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Henry Darger died with no will, no durable power of attorney, and no revocable trust. In normal circumstances, this would be a family disaster but not a subject of national interest. Darger, it would turn out, was not the simple person he appeared to be, however.
Born in 1892, Darger made his way in the world as a custodian at a Chicago hospital. A year before his death in 1973 he moved to a nursing home and it was only then that his landlords discovered hundreds of watercolor paintings, pencil drawings, and works of collage crammed into his apartment. The body of work depicted Darger’s struggles with a traumatic childhood and when later discovered by critics, would be proclaimed as the most significant discovery of outside art in the twentieth century.
Darger was a genius who lived shuttered away from the world. His masterwork bears a title almost as complicated as his turbulent early years. The Story of the Vivian Girls, in What is Known as the Realms of the Unreal, of the Glandeco-Angelinian War Storm, Caused by the Child Slave Rebellion is a 15,000 page illustrated novel that describes a war between the innocent children of Abbieannia and the aggressing adults of Gladelinia. Aided by Captain Henry Darger, the Vivian sisters try to rescue those threatened by the adult troops. Critics read the work as an attempt by Darger to reclaim his innocence.
Darger’s mother died when he was four and when he was eight his father placed him in an orphanage. Four years later Darger was transferred to the Lincoln Asylum for Feeble-Minded Children and at 17 he escaped and retreated into a hermitic life which he retained until passing away at the age of 81.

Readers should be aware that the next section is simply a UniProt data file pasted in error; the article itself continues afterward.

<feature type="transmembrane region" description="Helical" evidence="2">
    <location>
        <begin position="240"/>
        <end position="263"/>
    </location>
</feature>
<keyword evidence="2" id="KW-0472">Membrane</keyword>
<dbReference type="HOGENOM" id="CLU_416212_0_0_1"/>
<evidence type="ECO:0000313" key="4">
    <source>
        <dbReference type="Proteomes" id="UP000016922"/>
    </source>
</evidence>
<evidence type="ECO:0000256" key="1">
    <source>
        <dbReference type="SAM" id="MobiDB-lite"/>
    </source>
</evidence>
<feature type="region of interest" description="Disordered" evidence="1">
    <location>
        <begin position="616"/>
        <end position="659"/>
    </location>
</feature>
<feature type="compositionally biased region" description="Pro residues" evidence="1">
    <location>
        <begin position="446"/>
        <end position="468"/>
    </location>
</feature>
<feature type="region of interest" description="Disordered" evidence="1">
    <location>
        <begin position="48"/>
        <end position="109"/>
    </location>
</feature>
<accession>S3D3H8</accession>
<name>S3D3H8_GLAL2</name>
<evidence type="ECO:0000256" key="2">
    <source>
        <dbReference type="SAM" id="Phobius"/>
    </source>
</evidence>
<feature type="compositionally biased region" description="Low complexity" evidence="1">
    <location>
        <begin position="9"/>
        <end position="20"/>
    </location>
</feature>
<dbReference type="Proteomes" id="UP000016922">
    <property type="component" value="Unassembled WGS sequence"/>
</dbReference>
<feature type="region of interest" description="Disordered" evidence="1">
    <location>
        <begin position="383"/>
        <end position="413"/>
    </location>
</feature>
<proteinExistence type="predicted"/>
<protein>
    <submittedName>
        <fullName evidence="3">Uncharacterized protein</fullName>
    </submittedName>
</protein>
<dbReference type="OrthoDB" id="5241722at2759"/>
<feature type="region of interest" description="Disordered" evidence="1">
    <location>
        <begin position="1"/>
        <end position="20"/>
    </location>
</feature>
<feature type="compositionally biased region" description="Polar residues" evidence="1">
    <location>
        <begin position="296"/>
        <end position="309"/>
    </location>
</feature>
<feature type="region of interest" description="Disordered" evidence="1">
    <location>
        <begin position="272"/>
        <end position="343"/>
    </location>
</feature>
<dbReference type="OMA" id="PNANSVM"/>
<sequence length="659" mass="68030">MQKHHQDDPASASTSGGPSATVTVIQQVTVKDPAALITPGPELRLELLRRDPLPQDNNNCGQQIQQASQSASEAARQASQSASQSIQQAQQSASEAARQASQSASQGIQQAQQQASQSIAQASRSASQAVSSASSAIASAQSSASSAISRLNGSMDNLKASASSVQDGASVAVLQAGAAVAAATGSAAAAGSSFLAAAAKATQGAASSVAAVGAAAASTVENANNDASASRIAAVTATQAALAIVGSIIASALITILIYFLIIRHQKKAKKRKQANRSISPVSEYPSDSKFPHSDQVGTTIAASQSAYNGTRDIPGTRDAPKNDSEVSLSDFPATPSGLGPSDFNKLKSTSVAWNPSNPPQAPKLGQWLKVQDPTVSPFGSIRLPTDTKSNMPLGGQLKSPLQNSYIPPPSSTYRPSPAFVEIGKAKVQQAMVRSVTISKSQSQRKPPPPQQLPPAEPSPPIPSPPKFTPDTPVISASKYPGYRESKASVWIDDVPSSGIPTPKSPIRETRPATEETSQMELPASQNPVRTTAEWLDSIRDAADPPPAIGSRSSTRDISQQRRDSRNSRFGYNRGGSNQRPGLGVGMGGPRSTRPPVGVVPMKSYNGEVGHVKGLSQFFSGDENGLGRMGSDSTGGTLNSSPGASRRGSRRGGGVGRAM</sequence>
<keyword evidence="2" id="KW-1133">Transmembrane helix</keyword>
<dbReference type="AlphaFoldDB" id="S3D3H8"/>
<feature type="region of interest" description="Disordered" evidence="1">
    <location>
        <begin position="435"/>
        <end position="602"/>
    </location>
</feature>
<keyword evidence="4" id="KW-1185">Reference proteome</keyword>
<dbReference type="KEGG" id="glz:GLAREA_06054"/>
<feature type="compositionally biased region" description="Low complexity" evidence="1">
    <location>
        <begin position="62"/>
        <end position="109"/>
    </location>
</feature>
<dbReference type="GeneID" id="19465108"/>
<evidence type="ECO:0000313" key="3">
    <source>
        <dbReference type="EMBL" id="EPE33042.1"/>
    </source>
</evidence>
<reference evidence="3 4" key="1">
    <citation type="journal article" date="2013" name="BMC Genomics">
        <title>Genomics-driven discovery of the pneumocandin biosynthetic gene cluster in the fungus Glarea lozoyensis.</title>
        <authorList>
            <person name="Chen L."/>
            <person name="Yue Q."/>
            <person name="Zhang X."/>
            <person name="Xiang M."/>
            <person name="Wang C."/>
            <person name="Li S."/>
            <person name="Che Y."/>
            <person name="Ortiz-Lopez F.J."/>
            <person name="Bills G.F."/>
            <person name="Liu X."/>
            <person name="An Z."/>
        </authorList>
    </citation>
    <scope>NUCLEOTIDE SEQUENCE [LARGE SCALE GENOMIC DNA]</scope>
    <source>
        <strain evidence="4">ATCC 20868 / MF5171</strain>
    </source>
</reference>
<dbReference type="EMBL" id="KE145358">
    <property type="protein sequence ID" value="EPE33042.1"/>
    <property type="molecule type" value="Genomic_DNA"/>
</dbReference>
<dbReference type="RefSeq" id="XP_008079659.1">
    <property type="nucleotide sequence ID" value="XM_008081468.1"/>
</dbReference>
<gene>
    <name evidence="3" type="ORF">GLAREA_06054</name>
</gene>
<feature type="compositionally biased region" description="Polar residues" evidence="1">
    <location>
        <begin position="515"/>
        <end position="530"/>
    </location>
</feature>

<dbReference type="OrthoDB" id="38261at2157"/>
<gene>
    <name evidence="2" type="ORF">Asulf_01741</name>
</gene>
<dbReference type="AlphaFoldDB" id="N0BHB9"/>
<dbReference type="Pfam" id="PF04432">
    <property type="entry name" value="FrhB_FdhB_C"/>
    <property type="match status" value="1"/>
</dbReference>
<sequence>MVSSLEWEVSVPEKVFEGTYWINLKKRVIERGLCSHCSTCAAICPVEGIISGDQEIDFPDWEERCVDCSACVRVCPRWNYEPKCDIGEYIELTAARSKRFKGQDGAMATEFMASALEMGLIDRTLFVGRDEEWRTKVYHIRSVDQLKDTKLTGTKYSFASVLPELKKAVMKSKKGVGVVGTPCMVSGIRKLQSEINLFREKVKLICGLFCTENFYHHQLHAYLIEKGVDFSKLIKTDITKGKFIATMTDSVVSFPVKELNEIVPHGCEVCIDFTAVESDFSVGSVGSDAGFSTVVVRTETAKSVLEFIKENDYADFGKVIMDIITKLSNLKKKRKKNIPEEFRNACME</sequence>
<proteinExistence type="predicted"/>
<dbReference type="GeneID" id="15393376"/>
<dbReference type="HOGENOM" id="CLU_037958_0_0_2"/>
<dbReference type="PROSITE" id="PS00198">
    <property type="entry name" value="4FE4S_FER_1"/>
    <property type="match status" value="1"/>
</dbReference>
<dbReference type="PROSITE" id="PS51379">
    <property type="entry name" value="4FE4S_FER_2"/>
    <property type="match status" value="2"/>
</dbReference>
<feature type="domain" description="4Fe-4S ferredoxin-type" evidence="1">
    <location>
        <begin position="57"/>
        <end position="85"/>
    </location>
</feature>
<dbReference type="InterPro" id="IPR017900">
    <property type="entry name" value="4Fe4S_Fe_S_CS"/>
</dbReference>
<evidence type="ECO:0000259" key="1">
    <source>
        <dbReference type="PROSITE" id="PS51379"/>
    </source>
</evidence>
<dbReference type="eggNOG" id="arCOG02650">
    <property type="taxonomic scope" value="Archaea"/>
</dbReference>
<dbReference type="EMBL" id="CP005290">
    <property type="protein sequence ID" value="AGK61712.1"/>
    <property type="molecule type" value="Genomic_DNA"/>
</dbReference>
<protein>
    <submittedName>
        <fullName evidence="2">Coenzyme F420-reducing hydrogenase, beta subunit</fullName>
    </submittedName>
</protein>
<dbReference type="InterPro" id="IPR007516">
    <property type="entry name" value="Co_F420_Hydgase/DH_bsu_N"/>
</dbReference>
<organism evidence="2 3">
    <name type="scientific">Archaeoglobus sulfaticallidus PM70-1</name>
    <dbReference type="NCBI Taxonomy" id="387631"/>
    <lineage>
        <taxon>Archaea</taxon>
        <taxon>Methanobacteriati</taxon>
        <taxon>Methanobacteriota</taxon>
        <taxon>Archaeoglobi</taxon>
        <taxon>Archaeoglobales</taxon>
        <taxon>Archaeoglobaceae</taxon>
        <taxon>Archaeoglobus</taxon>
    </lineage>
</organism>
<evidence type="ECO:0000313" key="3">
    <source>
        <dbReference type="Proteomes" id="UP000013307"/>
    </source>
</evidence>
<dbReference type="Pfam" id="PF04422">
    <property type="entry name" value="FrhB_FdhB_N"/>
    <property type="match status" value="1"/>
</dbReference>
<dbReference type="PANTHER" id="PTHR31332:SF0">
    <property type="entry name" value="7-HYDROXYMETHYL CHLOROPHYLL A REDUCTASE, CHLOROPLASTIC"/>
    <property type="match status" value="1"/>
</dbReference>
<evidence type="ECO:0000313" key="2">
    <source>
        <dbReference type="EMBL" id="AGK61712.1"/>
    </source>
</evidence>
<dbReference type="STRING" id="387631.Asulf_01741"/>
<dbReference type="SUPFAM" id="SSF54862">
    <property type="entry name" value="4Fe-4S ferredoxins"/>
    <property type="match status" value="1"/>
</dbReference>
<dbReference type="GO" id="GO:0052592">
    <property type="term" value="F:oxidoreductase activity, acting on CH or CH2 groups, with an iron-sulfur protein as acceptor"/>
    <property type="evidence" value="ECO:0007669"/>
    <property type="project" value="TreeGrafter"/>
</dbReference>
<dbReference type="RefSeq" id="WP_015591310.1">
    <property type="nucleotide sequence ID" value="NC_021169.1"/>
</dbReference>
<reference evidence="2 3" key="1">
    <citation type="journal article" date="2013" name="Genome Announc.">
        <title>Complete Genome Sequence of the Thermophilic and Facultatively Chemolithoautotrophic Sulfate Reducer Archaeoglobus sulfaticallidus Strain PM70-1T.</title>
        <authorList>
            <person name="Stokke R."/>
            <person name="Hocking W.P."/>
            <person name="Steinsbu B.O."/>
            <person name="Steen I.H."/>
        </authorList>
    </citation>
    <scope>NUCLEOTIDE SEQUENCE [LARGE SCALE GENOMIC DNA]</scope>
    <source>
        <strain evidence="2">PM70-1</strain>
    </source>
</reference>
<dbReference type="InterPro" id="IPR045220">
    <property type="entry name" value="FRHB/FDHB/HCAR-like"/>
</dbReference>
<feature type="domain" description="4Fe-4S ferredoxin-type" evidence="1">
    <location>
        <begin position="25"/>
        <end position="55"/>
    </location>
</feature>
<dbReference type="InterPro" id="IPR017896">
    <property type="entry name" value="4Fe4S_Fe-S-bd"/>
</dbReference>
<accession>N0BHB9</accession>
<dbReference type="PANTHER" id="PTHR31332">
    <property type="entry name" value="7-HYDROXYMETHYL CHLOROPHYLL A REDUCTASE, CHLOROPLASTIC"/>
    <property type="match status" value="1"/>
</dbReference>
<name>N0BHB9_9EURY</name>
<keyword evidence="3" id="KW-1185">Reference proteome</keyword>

After his death, Darger’s landlords Nathan and Kiyoko Lerner sought to preserve his creative legacy. With the help of photograph collector Ruth Horwich, they arranged an exhibition of his work at the Hyde Park Art Center in 1977. At first, reception of his unique style was slow but then, in 2001, when Darger was featured in the “Disasters of War” show at the Museum of Modern Art (MoMA), the wider art world finally took notice.
Presently, a Darger painting sells for as much as $800,000. Up until Nathan Lerner’s passing in 1997, he and Kiyoko managed custodial duties of their former tenant’s work together. Today, Kiyoko handles this task on her own but that may soon change.
In January 2022 distant relatives of Darger tracked down by a vintage photography collector filed a “petition for determination of heirship” in an Illinois probate court. Their purported aim, according to Christen Sadowski, a cousin many times removed, is to assert “the rights of the family” and take “any and all action to restore [Darger’s] legacy.” Some in the art world, however, have characterized their motivations as greedy and insisted that were it not for the Lerner’s care, Darger’s genius would never have come to light.
Had the Lerner’s acted quickly and instituted a little planning for the future when they discovered their tenant’s incredible talent a year before his death, a court battle could have been avoided. A simple will or trust arrangement could have secured their claim to Darger’s estate and rendered null any challenge from distant relatives.
While Darger’s genius makes his case exceptional, the legal paperwork that would have simplified claims to his work is far from difficult. With the help of an experienced estate planning attorney, planning for the future need not be complex. A durable power of attorney and revocable trust are simple documents that require little more than basic foresight.
To learn more about avoiding catastrophe in your family and ensuring your loved ones face no legal strife when you pass, do not hesitate to reach out to the Law Firm of Christopher W. Dumm either by calling 417-623-2062 or using the contact form on our website
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